Here at Last, Here at Last

Holland Cotter, “Review: The Smithsonian African American Museum Is Here at Last. And It Uplifts and Upsets,” The New Times, Sept. 15, 2016.The Smithsonian African American Museum

Holland Cotter is a Connecticut native that grew up in Boston, Massachusetts. This Harvard and Columbia University graduate is highly known for his Pulitzer Prize award for criticism. Holland Cotter’s latest review critiquing the Smithsonian African American Museum was an attempt to expound on the pros and cons of the museum after its grand opening. With thirteen years of development, the museum attempts to showcase the pain and pride of the African American history here in the US. Holland opens this magazine article describing how impressive and disappointing the physical features were compared to previous architectural designs. Holland states, “The other museums reflect light; this one absorbs it, making it look, despite its size, discreet and recessive, about silhouette rather than bulk,”(Cotter, 2016). Even though Holland labels this newly historical building as a must see, he feels as though the  architect’s, David Adjaye’s, design has some unintentional flaws. “The initial plan was to cast the façade panels, perforated with decorated patterns, in bronze. When that proves too costly, painted aluminum was substituted, with a loss of reflective sheen,”(Cotter, 2016). Holland talks about how the lack of reflective quality just makes the building look rusted and he even says it looks like a giant magnet bristling with metal filings. One of the pros mentioned about the final design of the exterior is that its visual intriguing. The reward comes from its repetitive viewing because the building’s texture appears to change at different angles.

Holland then descriptively guides the reader throughout building by meticulously describing majority of the content and historical objects shown inside of the museum. With five floors data-packed with historical events, Holland seamlessly flows from floor to floor explaining the museum’s setup. His over all analysis concludes that the facility did an outstanding job with mapping and planning how everything should be placed in the museum. He says, “Its great that the museum mixes everything together: It means you cant just select a comfortable version of history,”(Cotter, 2016). The only flaw that he mentioned pertaining to the information was the fact that there were a couple of topics missing. Holland felt as though the museum left out the importance of the AIDS epidemic in the African American culture, and the struggles of the identity of sexual orientation. In conclusion, Holland’s attempt to connect with his readers is solid. His mechanisms for painting the picture through descriptive explanation really keeps the audiences attention as if we were there in the flesh. This article has both pros and cons to help you draw an conclusive decision to see if this museum is worth checking out. There isnt too much to be confused about in this article because he clearly states all the popular topics that are interesting to the majority of the people.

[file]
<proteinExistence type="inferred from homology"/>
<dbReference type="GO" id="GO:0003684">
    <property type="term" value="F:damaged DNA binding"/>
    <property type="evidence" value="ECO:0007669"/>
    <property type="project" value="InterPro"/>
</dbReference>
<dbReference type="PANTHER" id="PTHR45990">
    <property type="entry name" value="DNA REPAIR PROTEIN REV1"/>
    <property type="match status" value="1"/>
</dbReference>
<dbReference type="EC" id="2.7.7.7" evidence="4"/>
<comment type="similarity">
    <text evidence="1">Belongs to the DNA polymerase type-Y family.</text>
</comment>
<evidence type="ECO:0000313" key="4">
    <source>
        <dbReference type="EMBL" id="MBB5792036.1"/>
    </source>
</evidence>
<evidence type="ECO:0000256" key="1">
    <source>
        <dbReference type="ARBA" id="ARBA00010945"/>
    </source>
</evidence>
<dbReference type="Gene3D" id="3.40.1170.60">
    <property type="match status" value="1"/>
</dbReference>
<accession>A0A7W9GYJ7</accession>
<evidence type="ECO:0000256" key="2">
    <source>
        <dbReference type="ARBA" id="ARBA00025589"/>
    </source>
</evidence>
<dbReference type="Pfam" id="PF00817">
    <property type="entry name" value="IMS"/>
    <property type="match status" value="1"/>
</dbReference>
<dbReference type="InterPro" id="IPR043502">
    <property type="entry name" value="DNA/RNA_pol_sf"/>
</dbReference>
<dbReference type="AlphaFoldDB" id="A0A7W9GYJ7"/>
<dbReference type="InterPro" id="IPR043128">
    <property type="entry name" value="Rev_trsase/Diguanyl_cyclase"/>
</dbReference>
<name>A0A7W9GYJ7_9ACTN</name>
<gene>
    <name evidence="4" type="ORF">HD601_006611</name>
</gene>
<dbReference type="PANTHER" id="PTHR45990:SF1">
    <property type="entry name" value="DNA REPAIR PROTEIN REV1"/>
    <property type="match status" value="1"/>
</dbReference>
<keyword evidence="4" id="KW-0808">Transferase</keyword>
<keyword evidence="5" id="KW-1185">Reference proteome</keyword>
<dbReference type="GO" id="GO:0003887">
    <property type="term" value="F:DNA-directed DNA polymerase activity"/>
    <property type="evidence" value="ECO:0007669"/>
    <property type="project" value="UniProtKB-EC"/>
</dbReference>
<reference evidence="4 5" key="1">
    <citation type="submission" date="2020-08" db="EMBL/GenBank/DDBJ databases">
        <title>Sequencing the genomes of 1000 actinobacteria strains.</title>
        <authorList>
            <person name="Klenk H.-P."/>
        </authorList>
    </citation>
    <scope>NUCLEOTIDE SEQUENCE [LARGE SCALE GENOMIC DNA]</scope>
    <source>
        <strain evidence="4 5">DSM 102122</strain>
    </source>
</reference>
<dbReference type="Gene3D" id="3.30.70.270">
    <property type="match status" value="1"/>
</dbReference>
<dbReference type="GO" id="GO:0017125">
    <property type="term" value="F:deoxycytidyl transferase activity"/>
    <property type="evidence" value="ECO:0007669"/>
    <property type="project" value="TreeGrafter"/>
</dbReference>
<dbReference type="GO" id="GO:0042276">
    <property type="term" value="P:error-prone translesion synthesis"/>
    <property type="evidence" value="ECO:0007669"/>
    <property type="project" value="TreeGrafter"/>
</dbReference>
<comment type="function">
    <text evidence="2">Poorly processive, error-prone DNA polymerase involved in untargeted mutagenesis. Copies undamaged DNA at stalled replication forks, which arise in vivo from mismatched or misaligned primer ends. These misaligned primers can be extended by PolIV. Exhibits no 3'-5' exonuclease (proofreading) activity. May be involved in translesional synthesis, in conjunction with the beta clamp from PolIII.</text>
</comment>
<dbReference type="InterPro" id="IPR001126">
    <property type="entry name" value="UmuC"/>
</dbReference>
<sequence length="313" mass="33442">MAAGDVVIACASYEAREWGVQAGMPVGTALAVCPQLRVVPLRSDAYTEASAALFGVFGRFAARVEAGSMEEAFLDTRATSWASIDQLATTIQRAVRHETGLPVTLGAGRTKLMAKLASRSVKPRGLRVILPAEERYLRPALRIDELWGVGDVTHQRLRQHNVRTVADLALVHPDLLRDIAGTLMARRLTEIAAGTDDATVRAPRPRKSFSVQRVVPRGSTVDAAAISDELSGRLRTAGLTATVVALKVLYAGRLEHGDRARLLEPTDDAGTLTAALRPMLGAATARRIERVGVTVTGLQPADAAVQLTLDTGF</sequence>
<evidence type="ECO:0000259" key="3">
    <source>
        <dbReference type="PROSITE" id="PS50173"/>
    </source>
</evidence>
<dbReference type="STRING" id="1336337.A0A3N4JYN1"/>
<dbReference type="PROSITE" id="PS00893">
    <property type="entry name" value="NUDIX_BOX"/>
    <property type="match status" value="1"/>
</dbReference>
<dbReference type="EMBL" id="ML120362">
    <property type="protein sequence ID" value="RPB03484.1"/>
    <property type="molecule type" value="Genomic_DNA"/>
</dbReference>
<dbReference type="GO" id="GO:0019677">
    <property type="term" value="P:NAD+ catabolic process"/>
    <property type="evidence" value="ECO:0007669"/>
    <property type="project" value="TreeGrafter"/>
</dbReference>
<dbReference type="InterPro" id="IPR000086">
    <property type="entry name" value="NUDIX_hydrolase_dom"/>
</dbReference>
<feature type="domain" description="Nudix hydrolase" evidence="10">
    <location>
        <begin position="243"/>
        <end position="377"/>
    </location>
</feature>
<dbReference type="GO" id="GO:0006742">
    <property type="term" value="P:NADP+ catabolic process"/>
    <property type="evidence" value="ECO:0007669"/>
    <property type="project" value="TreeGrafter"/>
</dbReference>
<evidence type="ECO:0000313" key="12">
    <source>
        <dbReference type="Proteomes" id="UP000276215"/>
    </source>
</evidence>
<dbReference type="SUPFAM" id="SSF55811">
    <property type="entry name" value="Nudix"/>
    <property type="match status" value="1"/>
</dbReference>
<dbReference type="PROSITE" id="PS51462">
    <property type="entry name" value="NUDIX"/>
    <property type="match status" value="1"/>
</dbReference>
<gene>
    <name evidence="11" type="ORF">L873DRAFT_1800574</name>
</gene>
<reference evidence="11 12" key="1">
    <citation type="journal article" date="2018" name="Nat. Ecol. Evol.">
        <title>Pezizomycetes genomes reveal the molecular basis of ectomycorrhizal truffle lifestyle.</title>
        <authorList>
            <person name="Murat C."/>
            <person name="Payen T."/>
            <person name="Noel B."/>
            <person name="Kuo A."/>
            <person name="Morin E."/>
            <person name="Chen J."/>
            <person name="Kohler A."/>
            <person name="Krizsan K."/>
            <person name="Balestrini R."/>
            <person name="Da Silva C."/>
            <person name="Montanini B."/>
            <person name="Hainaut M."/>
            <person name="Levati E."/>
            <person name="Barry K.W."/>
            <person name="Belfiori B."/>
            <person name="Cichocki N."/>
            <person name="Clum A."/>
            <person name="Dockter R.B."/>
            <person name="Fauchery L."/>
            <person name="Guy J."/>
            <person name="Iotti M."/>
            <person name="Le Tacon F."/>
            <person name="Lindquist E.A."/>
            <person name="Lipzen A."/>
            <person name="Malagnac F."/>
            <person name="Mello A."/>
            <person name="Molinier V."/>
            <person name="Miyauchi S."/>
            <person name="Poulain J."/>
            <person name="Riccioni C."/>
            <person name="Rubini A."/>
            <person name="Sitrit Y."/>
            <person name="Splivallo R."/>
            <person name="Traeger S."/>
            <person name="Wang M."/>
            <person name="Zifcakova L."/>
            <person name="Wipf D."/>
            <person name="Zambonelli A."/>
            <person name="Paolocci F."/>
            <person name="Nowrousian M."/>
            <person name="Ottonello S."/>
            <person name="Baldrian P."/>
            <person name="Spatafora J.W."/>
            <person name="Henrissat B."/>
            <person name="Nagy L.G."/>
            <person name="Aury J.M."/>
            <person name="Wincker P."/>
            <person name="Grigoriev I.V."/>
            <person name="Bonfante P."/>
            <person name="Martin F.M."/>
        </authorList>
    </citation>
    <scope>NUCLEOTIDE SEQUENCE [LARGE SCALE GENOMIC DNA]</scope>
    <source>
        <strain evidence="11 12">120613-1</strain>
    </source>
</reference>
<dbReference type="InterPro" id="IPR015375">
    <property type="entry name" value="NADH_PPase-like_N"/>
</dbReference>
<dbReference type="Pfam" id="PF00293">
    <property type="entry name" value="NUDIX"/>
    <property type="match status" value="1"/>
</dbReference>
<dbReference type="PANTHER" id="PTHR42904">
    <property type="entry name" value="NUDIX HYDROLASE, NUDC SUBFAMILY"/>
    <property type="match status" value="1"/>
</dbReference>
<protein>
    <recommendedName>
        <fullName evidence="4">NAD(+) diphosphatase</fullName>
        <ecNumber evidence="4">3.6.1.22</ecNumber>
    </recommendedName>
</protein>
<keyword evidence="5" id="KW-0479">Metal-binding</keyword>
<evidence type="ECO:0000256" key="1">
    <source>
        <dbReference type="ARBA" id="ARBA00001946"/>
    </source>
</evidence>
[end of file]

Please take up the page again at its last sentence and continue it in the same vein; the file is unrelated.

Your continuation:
-Justin Crayton


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